Chowing on the cheap, in and around Union Sq.
A few of us are coming for a conference, staying around Union Square. We love good food, but coming form the Midwest, we are not used to paying outrageous sums for it. So, chowhounds, please share your wisdom. Here are some parameters: don't mind taking a cab, but prefer public transit if it's not walkable. Cheap means entrees in the 15 to 25 range. Chinatown recommendations would be appreciated. (We did already book one dinner at Aziza.) Thanks, in advance, and I apologize if this replicates some prior posting -- my chowhounds search skills aren't great.
I think that Firefly Restaurant would appeal to your group. It's an easy public transportation ride via bus or streetcar.
Firefly offers a Sun.-Thurs. $35 prix fixe that includes any appetizer, entree and dessert (the desserts are both creative and delicious) plus coffee or tea. The menu is eclectic American and they use local ingredients. I think that their food is delicious -- it's one of my favorite moderately priced restaurants anywhere. Here's a link to a recent menu the one listed is June 27, 2007:
And don't forget to look at their desserts:
re: Nancy Berry
re: Robert Lauriston
Here are Firefly's public transportation directions with transfer suggestions:
Take BART to the 24th Street Mission Stop
Transfer to Muni bus line 48
Exit at the corner of 24th and Douglas, right at Firefly’s doorstep
Or walk up 24th Street through Noe Valley (about 25 min up hill)
Take the Muni Streetcar "J Church"
Exit at 24th and Church
Transfer to the Muni bus line 48 or walk 6 blocks up 24th (about 15 min up hill)
Take the Muni bus line "24 Divisadero" (runs all night) to Castro and 24th Street
Transfer to the Muni bus line 48 or walk two blocks up 24th (about 5 min up hill)
Also, 3 or 4 people sharing a cab from Union Square to Firefly would make the trip's price not too bad.
re: Nancy Berry
Saigon Sandwich: amazing how delicious and filling a sandwich can be had for $2.50. So good I didn't mind eating while walking (something I normally hate doing).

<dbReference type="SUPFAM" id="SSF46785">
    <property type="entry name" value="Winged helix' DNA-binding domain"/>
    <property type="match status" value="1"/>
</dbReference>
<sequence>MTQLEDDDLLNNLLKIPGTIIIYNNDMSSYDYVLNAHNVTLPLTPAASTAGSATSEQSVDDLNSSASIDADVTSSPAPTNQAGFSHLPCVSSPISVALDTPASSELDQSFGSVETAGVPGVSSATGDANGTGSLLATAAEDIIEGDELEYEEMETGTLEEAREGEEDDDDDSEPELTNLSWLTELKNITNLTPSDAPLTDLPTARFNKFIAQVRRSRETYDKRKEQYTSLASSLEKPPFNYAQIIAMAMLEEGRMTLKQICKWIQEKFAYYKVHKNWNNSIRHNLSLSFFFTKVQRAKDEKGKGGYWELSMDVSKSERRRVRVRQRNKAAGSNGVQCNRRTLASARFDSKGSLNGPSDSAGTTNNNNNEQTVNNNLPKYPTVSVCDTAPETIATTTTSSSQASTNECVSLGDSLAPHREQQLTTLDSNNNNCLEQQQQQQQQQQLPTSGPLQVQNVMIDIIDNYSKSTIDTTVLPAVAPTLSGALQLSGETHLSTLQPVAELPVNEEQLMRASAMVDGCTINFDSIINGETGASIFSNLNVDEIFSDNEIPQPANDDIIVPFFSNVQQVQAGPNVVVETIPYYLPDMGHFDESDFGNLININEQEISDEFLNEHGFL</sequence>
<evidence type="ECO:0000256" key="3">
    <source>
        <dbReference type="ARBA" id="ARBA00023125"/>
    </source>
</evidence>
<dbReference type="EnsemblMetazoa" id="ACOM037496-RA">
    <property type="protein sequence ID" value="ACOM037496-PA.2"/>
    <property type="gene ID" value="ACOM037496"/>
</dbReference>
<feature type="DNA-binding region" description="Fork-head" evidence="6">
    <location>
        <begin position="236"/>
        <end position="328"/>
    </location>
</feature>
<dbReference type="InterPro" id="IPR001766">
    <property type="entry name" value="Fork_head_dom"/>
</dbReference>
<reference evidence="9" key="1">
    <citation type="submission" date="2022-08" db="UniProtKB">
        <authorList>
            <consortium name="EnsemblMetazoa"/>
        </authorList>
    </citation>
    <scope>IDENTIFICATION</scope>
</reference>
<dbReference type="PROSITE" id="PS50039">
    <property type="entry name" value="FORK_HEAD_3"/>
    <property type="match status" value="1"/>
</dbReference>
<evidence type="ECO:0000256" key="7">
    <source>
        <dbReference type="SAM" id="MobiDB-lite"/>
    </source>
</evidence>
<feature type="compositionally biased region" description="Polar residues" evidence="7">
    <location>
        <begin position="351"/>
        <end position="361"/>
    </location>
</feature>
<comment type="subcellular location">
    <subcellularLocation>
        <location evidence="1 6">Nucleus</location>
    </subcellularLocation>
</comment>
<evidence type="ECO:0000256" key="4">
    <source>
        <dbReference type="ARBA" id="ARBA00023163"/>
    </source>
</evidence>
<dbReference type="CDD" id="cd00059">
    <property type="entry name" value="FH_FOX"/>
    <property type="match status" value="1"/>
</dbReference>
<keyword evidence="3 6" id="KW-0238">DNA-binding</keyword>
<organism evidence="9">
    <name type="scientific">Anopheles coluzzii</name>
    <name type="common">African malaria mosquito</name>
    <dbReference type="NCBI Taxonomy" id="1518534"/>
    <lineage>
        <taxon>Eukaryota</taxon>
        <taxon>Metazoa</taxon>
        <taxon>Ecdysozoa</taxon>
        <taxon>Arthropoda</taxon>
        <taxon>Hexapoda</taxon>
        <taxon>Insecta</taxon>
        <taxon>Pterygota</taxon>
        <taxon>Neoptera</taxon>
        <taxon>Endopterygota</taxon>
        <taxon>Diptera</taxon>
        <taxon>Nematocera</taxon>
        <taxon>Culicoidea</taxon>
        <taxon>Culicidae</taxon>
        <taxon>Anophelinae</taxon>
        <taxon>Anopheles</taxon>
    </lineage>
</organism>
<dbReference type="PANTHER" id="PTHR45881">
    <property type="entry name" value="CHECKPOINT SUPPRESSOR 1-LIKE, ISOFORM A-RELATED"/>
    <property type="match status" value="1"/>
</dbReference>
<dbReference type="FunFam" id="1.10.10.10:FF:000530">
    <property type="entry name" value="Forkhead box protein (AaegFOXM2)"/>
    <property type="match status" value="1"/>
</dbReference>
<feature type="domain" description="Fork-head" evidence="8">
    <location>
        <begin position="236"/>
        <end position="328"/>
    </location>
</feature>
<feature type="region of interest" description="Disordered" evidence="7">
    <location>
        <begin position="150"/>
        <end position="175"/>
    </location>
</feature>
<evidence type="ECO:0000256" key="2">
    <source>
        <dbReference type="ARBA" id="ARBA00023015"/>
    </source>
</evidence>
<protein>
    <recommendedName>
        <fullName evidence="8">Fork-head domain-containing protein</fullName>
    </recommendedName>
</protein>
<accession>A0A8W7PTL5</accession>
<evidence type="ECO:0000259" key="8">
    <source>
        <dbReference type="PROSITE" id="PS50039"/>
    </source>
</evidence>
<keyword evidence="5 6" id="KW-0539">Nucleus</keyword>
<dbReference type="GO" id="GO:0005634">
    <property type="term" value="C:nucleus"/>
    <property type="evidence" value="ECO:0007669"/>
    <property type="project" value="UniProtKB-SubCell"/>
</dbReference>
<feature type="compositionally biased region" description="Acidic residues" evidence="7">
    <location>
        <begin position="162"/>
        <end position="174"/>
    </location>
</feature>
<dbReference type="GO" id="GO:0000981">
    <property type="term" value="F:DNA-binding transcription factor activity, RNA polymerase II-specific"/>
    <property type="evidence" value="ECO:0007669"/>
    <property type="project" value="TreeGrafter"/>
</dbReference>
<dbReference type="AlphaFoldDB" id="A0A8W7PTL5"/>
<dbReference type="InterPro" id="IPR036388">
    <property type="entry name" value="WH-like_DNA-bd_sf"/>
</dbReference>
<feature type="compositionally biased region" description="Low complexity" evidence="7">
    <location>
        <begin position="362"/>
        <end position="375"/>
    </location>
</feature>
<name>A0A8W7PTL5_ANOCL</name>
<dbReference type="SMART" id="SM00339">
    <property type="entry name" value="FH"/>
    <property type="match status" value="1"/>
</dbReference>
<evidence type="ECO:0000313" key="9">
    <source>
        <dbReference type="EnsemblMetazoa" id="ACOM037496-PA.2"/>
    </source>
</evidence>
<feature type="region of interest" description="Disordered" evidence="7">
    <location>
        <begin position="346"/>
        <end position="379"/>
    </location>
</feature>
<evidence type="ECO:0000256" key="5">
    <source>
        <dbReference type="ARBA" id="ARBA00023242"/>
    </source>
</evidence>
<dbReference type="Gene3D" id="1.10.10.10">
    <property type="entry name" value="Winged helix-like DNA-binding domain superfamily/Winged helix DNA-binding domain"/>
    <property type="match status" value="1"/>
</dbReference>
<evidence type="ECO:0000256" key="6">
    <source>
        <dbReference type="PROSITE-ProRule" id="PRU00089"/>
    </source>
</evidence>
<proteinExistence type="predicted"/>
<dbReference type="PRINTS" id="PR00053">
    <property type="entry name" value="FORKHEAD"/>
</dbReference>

Incanto: (Thanks to my City Pass, I easily found my way on the bus and streetcar). Waiter had to explain about half of the menu items, including duck testicles (fries), which I politely declined. The grilled radicchio and roased eggplant side dishes were more memorable than the clam and pork sausage main course. Nice inexpensive wine by the glass. Very comfortable place.
Day 2: Dinner @ Greens. Can't think of a more beatiful place to watch the sunset! Corn soup w/ ginger and thai basil was outstanding. The filling of the enchilada was delicious, but the tortilla was so tough it was impossible to cut with a knife! My friend's wild mushroom ravioli was quite good.
Day 3: Started at Dottie's True Blue, and really lucked out by scoring a table right away. Had smoked whisky fennel sausage, baby spinich and mushroom scramble, with a slice of griddle fried cornbread and excellent coffee. Had to go back to Saigon Sandwich for lunch and take my incredulous friend! Dinner at Aziza. The kumquat, vodka, mint drink was one of the best cocktails I've ever had. The mediterranean spreads and lamb sausage appetizers were both wonderful. I had escolar for a main course that was cooked perfectly. Beautiful restaurant, friendly, knowledgable service.